May 6th, 2020
One small step for man, one giant leap for his mental health
- Mindfulness and Stress
- Other Anxiety Disorders
We are well aware that exercise is good for our mental health, but we’re not required to run, lift weights or do yoga to get the benefits. A walk around the block can be surprisingly effective in boosting your mood.
The lockdown has resulted in a particular focus being put on keeping fit, as people are no longer able to access gyms, play sports or even walk to the bus stop to go to work. This is a positive move, and it has been heartwarming to see the number of gym sessions and dance classes that have been put online for free.
However, these solutions are not always easy to put into practise. Some people, especially those with children, lack the space and/or time to engage in those types of activity. Others may find their internet too unreliable to keep up with any online class. For certain people, that type of athletic activity is just not something they’ve ever felt comfortable with - it’s not something to beat yourself up about.
However, the mental health benefits to be reaped by exercise are not exclusive to the cyclists, marathon runners and yogis. A humble walk around the block on a regular basis (which is still very much allowed under current government guidelines) can give your mental health a real boost for a variety of reasons.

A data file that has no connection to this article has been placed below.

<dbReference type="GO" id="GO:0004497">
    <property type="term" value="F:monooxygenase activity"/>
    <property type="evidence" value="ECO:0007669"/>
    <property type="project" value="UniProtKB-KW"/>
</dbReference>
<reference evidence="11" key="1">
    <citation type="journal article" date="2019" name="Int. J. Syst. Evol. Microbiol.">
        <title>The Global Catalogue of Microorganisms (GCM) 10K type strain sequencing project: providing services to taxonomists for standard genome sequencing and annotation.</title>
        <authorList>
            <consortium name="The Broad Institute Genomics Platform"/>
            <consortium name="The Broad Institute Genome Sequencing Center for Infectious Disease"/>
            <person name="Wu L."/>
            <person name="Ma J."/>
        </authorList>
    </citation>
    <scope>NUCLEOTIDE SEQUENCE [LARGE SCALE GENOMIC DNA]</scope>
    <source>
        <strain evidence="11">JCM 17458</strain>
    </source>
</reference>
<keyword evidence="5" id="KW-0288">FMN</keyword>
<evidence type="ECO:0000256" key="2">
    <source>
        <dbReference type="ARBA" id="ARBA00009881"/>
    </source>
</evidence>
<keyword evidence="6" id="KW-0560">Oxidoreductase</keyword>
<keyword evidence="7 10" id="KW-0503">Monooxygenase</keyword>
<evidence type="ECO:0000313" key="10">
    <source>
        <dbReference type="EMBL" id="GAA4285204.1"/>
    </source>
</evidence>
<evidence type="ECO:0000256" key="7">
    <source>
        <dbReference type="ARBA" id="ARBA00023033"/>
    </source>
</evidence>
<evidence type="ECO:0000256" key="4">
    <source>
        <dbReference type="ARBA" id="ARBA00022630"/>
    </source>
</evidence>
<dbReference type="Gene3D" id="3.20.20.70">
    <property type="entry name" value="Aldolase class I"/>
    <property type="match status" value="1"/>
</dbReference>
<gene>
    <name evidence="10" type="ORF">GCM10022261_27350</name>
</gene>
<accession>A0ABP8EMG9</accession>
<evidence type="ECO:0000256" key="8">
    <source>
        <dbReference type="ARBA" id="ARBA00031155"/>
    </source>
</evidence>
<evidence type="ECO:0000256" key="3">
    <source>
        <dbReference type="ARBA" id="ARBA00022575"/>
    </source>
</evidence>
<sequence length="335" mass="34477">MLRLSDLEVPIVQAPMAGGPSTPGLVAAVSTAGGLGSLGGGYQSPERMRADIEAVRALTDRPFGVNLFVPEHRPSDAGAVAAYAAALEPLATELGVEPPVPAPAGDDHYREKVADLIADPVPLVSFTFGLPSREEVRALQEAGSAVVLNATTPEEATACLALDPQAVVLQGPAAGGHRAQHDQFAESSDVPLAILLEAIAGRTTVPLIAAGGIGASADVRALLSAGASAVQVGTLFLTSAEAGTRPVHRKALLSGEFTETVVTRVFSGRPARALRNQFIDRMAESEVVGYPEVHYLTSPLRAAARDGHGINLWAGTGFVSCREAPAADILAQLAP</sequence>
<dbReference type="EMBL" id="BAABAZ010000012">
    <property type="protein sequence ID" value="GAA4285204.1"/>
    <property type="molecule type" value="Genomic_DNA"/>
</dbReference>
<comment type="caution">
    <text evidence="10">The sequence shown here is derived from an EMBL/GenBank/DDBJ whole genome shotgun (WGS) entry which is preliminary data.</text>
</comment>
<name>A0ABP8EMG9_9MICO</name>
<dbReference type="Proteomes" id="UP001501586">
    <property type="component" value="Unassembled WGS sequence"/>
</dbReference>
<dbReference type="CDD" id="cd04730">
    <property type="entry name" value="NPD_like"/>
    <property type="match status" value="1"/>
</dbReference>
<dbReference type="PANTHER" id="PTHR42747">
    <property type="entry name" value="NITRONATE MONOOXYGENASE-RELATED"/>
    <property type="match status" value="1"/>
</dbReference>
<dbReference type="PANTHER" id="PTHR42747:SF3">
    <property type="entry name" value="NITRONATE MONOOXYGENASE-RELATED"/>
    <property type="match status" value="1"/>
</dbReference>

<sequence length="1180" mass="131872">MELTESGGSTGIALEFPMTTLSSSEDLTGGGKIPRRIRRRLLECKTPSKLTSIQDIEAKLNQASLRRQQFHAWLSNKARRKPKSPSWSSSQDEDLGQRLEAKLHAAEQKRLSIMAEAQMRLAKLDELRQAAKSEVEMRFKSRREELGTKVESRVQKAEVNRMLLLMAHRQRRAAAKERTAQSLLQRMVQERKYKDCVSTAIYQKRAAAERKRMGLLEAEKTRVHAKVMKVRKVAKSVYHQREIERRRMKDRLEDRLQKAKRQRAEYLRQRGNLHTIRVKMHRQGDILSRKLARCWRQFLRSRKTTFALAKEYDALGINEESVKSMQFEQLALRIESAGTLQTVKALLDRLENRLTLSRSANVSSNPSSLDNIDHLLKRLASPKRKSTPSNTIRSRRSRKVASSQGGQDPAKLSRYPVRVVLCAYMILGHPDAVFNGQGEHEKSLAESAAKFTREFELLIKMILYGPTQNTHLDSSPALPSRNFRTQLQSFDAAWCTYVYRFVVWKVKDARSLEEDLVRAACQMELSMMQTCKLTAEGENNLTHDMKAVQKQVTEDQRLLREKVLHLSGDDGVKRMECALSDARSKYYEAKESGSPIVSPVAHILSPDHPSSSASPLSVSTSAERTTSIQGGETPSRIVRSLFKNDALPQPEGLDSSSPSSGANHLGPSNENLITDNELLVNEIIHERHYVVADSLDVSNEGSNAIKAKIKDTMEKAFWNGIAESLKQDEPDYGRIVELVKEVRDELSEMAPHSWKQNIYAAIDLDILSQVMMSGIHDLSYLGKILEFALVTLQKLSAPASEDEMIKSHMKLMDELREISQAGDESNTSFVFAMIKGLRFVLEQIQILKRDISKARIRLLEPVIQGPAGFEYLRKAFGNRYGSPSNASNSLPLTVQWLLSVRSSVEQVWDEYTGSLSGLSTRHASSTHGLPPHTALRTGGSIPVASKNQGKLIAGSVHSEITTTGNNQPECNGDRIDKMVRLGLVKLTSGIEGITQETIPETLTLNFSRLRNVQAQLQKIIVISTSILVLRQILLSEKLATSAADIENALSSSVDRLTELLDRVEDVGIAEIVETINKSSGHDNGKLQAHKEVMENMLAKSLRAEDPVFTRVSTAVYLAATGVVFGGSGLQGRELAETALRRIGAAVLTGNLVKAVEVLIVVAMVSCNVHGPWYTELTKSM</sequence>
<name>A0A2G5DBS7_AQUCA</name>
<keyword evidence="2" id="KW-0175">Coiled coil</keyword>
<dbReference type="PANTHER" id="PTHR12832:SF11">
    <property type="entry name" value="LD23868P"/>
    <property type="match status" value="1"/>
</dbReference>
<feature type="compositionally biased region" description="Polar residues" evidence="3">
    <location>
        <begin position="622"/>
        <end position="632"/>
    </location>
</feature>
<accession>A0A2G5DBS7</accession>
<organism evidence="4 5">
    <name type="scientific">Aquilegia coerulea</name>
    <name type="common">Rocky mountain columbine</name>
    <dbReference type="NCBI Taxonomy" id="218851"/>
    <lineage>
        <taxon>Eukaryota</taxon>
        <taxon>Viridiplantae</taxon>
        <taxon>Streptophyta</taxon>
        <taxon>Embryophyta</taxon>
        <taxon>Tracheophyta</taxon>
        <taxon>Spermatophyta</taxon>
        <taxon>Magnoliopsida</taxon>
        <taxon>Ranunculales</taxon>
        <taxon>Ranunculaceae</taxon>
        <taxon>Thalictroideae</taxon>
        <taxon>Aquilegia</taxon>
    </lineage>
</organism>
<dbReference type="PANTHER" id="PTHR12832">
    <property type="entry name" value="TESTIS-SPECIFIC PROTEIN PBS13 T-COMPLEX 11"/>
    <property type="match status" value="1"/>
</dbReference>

Low-level exercise is still exercise
Exercise is a powerful weapon in your arsenal as it reduces your natural response system and helps break chains of unhelpful repetitive thoughts. It also releases endorphins and serotonin which boost your mood.
Whilst research suggests more strenuous exercise provides the optimum results, these effects can still be achieved through a regular walk. One neuroscientist has even described walking as our ‘overlooked superpower’.
Mental wellbeing advocate Alex Pedley created a campaign known as ‘10 minutes matter’. Taking a 10 minute walk without our phone (or at least with the notifications switched off) has been proven to be beneficial for our mental health and make us more productive, allowing us to destress and focus on what is physically around us (a well known mindfulness technique).
We think more creatively
A study at Stanford University examined how we tackled problems when walking compared to being seated. A sample of 175 people showed that walking increased a person’s creative output by an average of 60% when walking - this may allow us to find new approaches to struggles we are having.
The impact of nature
Being closer to nature has been shown to have a calming effect on our minds. A meta-analysis of 10 UK-based studies found that participants who spent more time engaging in green exercise (any activity in the presence of nature, including walking) showed significantly improved self-esteem and mood compared to participants who spent less, or no time, engaging in green exercise (Barton & Pretty, 2010).
This is, of course, more obtainable for some of us than others. However, even if you don’t have a national park on your back doorstep, getting down to the nearest green space you can find and looking at the trees can still have a positive impact.
Considering the challenges we’re currently tackling, a short walk is not going to alleviate all of our mental health preoccupations. It can, however, give us a little boost when we need it and at testing times, little boosts go a long way.